The UN's refugee agency has told the BBC how it and its partners are gearing up to deal with the expected humanitarian crisis by building camps to house those in need.
The much-delayed operation to drive IS from Iraq's second-largest city is expected to begin this month, more than two years afterand proclaimed its caliphate.
In preparation, the UN refugee agency (UNHCR) and its partners are stepping up contingency plans, informed by a number of lessons learned from previous offensives, such as Falluja, says Bruno Geddo, a UN High Commissioner for Refugees in Iraq.
For example, the Iraqi army has been encouraging the residents of Mosul to stay in their homes when possible instead of taking to the open roads, where they could be vulnerable to attack.
"Isis [IS] know where the routes out of the city are and they will kill people escaping," Mr Geddo says.
"There is only a narrow route which is safe to travel through. If too many people try to use them there will be bottlenecks, which are always dangerous. They are easy to attack."
Mr Geddo hopes the Iraqi army will be successful in keeping people in their homes, but says such a plan will be difficult to enforce. For this reason, the UNHCR and its partners are preparing for the worst.
"If [the situation in the city] is arranged in a proper way - everything will be controlled by the Iraqi army - people will not be allowed to flee Mosul," he says.
"If the outflow is uncontrolled there will be chaos and desperation."
'A million people displaced'
An estimated 3.3 million people - equivalent to almost 10% of the population of Iraq - have been uprooted by fighting since the start of 2014. Those currently fleeing Mosul and its surrounding areas join about half-a-million people who fled the city in June 2014.
There are no firm figures on how many people remain in Mosul, but there were more than two million when IS took the city more than two years ago.
Mr Geddo estimates the population could now be "anywhere between 1.2 and 1.5m people".
As a result, the UN believes up to one million people could be displaced by the forthcoming military action, and some 700,000 of those, they believe, will need shelter.
It warns it could be one of the largest man-made displacement crises of recent times.
With current funding levels, the UNHCR says it is able to provide accommodation for 20,000 families - or 120,000 people.
Other groups working alongside the agency estimate they can help a further 50,000 families.
"We will have five new permanent camps up by the end of October and hope to provide 20 more emergency camps closer to the theatre of conflict," says Mr Geddo.
The emergency camps will need to be closer to the city to look after civilians as soon as they escape and will therefore suffer from "a substantial risk" of "mortar or shell attacks", Mr Geddo warns.
So far, he says, the UN has identified locations for four of the emergency camps, but explains the challenge is finding safe places with the right terrain for shelter as well as a water supply.
In the past, there have also been issues with private landowners unwilling to lease land to the UN.
In order to try and create more space for fleeing families, the UN will attempt to move residents out of camps quickly to more permanent accommodation.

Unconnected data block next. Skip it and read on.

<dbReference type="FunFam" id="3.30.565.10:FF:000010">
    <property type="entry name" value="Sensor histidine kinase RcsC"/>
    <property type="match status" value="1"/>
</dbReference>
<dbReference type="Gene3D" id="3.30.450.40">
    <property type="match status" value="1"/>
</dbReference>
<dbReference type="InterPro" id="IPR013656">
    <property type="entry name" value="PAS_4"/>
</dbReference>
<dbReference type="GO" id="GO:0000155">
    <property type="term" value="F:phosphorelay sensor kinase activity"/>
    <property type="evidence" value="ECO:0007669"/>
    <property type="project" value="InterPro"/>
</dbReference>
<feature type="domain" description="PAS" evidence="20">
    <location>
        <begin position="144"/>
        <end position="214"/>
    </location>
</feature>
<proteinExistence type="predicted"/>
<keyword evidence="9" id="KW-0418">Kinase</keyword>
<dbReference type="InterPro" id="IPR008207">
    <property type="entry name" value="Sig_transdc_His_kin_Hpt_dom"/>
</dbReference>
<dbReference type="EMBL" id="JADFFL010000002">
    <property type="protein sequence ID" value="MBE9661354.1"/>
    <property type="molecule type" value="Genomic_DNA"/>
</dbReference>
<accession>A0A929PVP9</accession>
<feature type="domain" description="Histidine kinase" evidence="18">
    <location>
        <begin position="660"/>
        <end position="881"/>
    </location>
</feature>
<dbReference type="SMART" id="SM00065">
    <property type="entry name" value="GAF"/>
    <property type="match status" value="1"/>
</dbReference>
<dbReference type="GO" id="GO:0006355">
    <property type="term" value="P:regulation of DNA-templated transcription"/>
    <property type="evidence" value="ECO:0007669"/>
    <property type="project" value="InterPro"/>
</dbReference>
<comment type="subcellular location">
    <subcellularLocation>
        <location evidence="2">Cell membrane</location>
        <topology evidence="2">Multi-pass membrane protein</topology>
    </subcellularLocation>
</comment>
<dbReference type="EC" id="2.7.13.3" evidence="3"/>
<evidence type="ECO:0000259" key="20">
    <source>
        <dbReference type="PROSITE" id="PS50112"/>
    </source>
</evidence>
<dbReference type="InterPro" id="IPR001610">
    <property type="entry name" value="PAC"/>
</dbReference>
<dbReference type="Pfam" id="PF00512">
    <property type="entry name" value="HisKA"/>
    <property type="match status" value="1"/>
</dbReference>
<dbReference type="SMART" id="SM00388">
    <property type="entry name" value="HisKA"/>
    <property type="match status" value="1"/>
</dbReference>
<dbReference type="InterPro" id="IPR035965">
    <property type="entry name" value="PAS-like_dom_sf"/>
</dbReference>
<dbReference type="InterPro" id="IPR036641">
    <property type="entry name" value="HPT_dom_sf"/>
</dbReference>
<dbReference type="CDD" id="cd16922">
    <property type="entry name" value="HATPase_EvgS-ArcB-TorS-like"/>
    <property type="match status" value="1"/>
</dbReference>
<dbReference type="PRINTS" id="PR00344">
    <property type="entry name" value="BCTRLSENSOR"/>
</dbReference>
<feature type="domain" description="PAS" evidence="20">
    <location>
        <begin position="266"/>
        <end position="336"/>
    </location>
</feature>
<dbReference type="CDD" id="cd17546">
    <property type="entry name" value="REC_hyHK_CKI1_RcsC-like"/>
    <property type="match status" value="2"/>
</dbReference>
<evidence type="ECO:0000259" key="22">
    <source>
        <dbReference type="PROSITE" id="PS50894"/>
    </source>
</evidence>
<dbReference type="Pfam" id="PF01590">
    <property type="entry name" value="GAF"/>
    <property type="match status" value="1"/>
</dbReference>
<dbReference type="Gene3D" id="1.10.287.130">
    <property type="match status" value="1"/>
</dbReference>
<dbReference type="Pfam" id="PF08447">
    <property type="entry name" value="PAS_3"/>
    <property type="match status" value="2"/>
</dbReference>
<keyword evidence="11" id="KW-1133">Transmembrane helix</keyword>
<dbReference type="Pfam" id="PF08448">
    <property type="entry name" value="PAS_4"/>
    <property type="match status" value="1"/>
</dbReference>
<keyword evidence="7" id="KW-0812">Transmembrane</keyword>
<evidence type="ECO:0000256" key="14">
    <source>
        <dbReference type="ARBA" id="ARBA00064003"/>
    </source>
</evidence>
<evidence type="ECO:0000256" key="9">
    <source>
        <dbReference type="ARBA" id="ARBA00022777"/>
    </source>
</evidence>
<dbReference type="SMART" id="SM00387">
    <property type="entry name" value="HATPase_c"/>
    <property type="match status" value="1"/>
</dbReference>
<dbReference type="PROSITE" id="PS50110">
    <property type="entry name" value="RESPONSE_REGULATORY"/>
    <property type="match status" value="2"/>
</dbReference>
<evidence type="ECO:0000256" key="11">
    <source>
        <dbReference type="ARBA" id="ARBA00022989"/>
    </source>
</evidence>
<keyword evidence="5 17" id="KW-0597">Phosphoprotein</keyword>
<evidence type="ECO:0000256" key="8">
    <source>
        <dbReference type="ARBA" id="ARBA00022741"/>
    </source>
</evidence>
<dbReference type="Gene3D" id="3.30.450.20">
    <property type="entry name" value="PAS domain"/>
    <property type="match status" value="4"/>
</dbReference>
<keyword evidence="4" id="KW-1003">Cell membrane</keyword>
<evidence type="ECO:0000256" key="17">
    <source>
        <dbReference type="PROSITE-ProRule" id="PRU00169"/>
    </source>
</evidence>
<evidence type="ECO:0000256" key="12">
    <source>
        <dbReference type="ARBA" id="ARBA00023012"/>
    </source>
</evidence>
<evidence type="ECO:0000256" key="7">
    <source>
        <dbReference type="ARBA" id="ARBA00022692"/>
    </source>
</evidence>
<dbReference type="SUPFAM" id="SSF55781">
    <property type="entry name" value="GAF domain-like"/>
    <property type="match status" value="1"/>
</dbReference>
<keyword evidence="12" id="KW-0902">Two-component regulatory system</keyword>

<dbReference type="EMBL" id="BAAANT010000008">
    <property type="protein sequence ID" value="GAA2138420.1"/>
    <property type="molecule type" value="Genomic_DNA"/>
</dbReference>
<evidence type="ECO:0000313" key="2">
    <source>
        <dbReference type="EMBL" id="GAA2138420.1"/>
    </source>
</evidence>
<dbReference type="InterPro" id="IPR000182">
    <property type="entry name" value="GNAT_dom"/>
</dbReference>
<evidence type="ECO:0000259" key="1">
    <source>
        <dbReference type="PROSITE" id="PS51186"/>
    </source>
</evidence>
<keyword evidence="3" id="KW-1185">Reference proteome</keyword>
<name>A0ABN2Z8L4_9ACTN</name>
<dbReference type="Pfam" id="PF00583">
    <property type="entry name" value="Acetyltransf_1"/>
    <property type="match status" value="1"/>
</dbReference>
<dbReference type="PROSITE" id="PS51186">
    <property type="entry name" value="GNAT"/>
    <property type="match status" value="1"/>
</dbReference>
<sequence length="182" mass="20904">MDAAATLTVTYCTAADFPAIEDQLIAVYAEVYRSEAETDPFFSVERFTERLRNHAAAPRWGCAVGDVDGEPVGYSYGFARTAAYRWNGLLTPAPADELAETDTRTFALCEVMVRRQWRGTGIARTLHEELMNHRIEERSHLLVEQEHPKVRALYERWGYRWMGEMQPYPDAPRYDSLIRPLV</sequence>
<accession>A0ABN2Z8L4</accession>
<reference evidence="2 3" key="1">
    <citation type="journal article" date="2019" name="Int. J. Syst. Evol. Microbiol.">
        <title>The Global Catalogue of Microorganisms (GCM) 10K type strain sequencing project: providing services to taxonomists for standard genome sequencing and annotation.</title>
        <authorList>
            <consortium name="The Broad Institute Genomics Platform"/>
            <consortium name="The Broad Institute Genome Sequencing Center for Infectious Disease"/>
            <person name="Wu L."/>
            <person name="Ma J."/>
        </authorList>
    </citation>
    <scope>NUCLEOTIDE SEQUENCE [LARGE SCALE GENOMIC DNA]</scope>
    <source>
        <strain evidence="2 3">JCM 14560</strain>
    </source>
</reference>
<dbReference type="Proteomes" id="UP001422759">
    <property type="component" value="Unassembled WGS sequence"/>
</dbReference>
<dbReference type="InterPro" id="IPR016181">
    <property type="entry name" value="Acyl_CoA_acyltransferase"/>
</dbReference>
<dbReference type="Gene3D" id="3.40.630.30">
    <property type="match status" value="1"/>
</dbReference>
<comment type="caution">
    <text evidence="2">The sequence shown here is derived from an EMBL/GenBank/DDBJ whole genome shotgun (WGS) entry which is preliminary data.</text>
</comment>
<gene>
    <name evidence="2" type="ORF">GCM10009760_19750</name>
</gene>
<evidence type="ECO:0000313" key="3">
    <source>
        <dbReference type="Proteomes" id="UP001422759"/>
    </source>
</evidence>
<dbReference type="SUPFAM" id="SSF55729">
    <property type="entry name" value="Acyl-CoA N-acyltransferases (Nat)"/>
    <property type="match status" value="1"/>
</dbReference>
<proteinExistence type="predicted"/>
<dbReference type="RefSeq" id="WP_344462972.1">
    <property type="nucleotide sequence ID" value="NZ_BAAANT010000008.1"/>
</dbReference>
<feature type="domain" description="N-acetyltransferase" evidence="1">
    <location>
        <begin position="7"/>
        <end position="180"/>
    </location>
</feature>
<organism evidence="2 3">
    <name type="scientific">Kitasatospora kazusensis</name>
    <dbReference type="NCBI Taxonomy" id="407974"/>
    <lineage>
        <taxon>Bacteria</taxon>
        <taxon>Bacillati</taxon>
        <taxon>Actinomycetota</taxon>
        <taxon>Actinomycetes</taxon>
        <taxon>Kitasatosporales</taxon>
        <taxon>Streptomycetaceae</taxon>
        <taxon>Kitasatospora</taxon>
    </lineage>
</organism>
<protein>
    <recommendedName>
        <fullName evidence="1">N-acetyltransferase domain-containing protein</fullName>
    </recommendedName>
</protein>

One option is a "sponsorship arrangement", Mr Geddo explains, where civilians are sponsored by a family member, a business or a charity.
If they are able to prove that they will be looked after at their destination, the UN will then assist them in making the journey.
Another problem facing the UNHCR, he says, is that a number of civilians may try to escape the fighting by travelling to Syria, where the UN is working with groups to try to ensure people's safety.
"This is more difficult of course, but it could ease some pressure on our camps in Iraq."
The process of securing funding for the relief effort has been a challenge, but has improved since previous crises, Mr Geddo explains.
Previously, large donations only started to come in once action appeared on television screens on the news.
"There is never enough money for any humanitarian situation, but we are more prepared this time," Mr Geddo says.
Vetting for IS
Another lesson learned, he says, is regarding the vetting of those entering the camps.
Accusations that Shia militiamen had previously carried out abuse during security checks means the process will now be carried out solely by the Iraqi army.
"[The vetting process] is absolutely key. This will be the first interaction many people have had after two years under IS control. It must be completely clear that we are helping and that the procedure is a normal one.
"No men will be allowed access to UN camps unless they have been fully security screened," Mr Geddo says. "The process could take several days."
Mr Geddo also suggested there were possible signs that IS in Mosul was running out of funds.
Those fleeing have described how the fighters are now accepting cash payments to allow people to escape the city.
"Previously, the only way to get out was with a smuggler," explains Mr Geddo. "The person would pay $2,000, but it was very dangerous. Both the smuggler and the family would be killed if they were caught trying to escape.
"But recently, we have heard stories - this is not confirmed information - that Isis are accepting a higher payment of $10,000 and will allow people to leave."
However, Mr Geddo adds, IS may want many of the city's residents to stay put until the battle begins in order to use them for their own tactical benefit.
"When [the civilians] flee, they will try to slow down the coalition forces by using civilians as human shields."
This would be yet another aspect to the crisis that the UN and its partners would have to be prepared for.